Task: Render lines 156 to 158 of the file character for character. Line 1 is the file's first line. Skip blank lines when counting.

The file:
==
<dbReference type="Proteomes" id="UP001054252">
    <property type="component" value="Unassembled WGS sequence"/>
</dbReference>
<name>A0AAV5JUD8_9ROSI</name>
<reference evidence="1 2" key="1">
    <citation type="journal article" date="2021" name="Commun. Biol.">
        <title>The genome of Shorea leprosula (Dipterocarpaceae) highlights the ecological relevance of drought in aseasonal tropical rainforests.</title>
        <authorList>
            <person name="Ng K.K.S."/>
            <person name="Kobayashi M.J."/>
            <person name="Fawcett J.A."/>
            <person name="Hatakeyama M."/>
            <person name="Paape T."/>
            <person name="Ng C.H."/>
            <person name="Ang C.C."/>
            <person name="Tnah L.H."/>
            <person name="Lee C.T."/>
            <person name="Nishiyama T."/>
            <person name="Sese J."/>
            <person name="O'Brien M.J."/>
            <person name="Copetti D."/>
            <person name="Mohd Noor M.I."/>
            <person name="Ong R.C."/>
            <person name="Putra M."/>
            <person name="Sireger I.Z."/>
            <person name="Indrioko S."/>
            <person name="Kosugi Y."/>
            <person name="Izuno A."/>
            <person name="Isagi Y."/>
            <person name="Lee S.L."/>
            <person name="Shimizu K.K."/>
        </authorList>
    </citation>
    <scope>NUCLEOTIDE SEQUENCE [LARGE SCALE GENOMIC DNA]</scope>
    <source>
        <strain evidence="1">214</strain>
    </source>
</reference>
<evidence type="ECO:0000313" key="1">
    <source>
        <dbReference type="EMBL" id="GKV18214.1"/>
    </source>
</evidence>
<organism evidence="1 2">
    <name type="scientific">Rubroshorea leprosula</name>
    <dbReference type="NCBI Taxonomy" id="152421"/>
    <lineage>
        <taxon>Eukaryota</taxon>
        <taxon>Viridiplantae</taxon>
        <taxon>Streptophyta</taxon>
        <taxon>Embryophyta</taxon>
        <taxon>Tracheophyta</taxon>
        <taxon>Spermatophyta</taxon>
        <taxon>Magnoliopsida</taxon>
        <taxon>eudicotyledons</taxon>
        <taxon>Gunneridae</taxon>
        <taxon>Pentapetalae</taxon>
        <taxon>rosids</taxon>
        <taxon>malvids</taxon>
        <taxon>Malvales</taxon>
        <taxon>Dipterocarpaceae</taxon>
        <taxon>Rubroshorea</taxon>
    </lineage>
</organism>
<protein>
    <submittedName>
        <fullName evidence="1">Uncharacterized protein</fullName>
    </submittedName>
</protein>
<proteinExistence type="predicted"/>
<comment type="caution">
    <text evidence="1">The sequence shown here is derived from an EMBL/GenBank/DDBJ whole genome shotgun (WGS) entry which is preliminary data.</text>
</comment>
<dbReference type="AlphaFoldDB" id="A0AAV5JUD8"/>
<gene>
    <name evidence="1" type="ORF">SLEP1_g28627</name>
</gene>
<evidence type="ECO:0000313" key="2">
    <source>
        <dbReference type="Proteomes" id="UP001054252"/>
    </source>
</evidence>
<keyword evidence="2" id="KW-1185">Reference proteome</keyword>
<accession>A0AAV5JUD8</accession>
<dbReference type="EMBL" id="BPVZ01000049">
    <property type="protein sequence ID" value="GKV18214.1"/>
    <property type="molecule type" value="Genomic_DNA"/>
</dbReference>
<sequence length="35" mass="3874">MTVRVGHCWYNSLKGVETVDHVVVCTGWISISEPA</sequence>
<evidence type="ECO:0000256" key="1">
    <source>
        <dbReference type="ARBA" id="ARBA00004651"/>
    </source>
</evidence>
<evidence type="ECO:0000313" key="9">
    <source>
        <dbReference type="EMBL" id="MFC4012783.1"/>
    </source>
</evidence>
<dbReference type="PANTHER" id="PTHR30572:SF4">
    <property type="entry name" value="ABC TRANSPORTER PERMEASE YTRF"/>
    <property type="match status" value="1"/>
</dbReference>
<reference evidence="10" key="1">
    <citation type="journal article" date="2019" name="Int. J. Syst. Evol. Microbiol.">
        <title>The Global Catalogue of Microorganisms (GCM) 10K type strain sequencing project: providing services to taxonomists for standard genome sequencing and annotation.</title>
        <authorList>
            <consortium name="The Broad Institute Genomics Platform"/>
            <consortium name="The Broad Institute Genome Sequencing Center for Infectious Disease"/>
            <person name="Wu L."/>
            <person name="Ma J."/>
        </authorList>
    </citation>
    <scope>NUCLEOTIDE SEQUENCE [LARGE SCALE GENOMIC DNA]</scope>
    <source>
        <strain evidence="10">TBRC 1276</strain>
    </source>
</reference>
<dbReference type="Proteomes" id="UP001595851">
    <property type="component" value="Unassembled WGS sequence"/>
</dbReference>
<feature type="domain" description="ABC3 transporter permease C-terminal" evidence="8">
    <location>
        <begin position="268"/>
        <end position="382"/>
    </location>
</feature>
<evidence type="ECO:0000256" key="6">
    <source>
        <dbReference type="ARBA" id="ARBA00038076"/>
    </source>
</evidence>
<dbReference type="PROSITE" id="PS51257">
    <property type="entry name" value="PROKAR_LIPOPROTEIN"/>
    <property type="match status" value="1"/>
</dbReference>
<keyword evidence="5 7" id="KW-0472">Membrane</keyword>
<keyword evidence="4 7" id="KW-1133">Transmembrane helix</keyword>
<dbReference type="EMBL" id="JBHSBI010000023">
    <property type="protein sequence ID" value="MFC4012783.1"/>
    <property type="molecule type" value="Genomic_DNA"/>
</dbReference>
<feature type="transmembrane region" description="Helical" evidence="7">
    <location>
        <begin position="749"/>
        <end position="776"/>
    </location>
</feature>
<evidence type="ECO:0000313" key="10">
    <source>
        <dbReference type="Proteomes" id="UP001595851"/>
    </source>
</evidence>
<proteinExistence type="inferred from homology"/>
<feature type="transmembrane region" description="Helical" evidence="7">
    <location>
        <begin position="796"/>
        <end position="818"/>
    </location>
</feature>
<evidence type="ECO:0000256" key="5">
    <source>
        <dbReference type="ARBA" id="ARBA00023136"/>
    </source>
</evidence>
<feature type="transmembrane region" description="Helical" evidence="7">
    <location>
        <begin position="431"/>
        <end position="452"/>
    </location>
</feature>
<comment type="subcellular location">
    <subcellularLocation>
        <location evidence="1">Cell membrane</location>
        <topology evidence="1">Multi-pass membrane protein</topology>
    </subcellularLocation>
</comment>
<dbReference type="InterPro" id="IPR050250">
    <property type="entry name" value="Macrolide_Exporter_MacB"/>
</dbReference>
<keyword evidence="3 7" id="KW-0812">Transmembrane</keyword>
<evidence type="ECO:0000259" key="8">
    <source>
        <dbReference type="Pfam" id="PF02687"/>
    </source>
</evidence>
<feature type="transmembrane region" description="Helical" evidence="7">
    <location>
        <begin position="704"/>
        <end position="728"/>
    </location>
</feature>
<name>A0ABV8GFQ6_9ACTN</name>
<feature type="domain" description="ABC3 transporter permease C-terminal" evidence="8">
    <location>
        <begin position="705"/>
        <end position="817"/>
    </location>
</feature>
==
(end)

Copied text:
    <location>
        <begin position="796"/>
        <end position="818"/>